In 2015, my students and I founded an annual math fair in my school division. Inspired by mathematical play, the fair grew from humble beginnings into a staple of my mathematical calendar. Like nearly everything about this school year, the fair was jeopardized by the pandemic; however, with a touch of innovation and the ongoing support from my school administration, the teams of educators in our five feeder elementary schools, our trustee, and the school community council, I managed to pull together three math invitation carts that could be disassembled, transported, and reassembled in the elementary schools.
You can count me among the folk that believe that there is a real possibility to teach mathematics (among many other things) through coding. I do not claim to have any expertise in the area aside from a handful of undergraduate credits and the odd project that has grabbed my attention over the years; however, the intuitive nature of Scratch provides a novice entry point for anyone interested in giving it a shot. This post describes my initial foray into using coding technology in the classroom. Like all things, the structure of school provided certain constraints, but in the end, it was a very positive experiment for both myself and the students.
On June 15th, my Grade 9 class and I hosted our second annual math fair. What started out as a small idea has grown into a capstone event of their semester. This year, we had 330 elementary school students visit our building to take part in the fair’s activities. Several people (following the hashtag #TDCMathFair2016) commented that they would like to do similar things with their student transitions. This post details the rationale behind the event, how we structured it, what stations we had, and feedback/advice from our exploits.
One of the coolest experiences in my university training was the opportunity to invite a kindergarten class into our mathematics methods class for a mathematical field trip. Our class was divided into groups of three or four and were given the task of designing a mathematical activity that the students would try. The afternoon was a hit. Each group set up shop around the room and the kids freely moved from station to station as they mastered each activity.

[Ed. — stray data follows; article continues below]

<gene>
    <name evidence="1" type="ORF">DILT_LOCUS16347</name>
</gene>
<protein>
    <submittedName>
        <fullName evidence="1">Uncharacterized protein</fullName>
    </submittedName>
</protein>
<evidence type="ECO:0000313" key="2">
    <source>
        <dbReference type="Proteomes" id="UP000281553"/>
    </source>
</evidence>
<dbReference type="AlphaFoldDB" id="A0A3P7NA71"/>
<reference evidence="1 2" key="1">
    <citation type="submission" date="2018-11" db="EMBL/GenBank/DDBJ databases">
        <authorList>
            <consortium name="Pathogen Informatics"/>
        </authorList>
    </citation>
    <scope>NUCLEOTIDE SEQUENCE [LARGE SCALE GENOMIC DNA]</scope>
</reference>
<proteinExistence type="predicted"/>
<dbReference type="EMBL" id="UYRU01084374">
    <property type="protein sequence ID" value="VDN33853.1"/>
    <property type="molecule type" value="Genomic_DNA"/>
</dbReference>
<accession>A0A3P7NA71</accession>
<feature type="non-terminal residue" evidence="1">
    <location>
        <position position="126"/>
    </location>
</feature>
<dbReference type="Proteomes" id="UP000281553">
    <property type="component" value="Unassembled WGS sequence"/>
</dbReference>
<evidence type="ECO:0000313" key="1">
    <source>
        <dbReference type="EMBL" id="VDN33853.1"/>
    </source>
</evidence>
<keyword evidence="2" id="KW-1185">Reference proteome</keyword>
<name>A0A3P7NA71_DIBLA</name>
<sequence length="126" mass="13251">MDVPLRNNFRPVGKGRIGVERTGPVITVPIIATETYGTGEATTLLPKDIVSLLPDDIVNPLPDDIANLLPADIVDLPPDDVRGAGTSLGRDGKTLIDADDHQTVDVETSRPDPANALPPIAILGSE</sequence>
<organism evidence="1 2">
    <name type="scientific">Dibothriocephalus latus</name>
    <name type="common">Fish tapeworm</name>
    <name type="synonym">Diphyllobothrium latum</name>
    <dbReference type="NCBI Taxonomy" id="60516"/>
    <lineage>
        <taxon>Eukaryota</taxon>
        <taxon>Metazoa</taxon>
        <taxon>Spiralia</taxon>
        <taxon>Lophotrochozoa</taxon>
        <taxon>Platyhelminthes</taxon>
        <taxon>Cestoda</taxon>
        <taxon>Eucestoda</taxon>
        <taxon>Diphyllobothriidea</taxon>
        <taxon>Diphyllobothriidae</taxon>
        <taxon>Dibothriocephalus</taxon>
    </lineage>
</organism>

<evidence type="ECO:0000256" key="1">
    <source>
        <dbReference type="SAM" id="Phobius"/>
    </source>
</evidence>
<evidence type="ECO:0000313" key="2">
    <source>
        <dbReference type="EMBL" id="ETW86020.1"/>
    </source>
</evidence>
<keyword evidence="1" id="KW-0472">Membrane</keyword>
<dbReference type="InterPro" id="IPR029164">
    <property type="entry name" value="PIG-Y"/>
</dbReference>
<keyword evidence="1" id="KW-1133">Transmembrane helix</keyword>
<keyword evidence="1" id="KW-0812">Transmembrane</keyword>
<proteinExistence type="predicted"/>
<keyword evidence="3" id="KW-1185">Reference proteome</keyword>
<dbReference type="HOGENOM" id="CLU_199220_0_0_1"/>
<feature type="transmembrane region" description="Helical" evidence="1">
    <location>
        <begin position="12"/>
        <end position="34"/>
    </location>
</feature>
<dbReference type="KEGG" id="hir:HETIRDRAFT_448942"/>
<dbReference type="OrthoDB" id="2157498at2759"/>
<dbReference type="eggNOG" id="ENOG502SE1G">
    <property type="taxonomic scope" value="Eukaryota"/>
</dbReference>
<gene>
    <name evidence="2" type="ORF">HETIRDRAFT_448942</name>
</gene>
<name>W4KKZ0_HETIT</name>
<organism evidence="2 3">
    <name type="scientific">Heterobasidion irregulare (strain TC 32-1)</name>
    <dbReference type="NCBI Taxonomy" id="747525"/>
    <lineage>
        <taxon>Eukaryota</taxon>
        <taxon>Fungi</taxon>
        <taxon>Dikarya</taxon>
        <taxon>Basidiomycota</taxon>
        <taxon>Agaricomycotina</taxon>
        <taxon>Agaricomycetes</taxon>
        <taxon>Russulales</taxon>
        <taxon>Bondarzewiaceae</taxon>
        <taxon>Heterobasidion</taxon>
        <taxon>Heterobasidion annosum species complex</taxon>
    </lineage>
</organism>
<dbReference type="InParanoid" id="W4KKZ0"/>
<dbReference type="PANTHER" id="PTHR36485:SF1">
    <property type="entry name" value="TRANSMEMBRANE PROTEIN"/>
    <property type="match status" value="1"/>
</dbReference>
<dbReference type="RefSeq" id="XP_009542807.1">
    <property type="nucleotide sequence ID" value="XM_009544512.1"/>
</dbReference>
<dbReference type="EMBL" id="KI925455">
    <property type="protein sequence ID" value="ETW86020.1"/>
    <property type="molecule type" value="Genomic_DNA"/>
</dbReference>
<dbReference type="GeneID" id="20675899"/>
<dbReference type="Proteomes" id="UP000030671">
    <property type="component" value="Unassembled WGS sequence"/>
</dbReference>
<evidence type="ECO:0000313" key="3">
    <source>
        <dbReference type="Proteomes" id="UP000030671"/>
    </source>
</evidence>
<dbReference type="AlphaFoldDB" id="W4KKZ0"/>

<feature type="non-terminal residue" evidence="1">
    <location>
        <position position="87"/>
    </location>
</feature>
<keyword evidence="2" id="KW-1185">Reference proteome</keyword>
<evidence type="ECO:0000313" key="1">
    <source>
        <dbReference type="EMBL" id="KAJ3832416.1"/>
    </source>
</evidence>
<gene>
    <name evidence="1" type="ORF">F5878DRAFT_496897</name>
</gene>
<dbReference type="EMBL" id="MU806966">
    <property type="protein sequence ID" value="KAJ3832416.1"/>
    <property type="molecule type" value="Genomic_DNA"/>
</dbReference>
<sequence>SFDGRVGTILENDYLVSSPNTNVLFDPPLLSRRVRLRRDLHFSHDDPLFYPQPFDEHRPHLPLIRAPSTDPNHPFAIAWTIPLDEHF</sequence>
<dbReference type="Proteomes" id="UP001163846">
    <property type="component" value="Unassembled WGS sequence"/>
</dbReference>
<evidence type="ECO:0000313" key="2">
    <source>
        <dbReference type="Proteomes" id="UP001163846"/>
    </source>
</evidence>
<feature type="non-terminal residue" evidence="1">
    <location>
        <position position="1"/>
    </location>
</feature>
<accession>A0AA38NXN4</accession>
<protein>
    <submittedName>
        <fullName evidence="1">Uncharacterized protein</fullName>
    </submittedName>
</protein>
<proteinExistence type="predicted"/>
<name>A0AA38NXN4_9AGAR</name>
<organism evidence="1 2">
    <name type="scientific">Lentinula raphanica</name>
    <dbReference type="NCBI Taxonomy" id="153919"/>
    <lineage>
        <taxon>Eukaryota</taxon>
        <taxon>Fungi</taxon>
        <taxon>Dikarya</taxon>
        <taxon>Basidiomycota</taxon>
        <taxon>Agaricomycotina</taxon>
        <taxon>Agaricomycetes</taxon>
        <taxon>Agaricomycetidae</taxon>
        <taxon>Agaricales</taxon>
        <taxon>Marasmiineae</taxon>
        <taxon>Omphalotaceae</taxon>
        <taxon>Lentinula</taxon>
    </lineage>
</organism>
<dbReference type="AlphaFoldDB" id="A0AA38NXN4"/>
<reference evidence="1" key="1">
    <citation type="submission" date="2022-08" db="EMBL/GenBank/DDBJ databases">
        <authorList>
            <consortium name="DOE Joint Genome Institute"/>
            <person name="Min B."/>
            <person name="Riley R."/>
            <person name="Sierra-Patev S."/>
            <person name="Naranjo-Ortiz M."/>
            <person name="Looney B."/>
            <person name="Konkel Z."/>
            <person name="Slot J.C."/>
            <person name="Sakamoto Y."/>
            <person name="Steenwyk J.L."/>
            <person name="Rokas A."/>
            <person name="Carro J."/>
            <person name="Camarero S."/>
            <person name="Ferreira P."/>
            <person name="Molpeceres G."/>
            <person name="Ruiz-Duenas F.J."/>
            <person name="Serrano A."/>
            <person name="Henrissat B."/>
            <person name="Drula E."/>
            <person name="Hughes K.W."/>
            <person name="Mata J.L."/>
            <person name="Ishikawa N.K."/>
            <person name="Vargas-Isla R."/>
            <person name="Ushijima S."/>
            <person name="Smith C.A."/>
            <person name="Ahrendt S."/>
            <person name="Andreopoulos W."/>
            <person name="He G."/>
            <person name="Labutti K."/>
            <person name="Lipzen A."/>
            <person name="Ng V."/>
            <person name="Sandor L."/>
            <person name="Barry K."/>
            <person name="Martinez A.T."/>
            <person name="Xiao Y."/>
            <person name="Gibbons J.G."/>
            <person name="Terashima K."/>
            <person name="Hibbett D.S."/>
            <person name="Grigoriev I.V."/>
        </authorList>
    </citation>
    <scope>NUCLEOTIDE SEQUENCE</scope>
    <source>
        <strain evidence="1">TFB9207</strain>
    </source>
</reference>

Somewhere along the way, mathematics becomes formalized and stationary. I imagine it is around the time of fractions. I assume this for no better reason than teachers and students alike seem to blame most of their problems on fractions. That is until Grade 10, when polynomial factoring squeezes out fractions as the most hated mathematical procedure.
Gigantic numbers are all around us. This has never been more apparent since the US Debt ceiling became a major issue. The facts and figures are thrown around by the news, and joked about on Late Night television to the point where their potency is diluted. Not many Americans seriously understand what a trillion dollars is. That statement can be broadened to include all earthlings. The comprehension of large numbers is a very interesting task, especially given the role that the media plays in our students’ lives.
There is widespread turmoil among teachers and students when it comes to the practicality of mathematics. School mathematics, at the middle and high school levels, has moved out of the elementary niche of rudimentary skills, but has yet to make it into the realm of complexity necessary to apply it back into the world. Our happy compromise, as teachers, is to go with a two-pronged attack: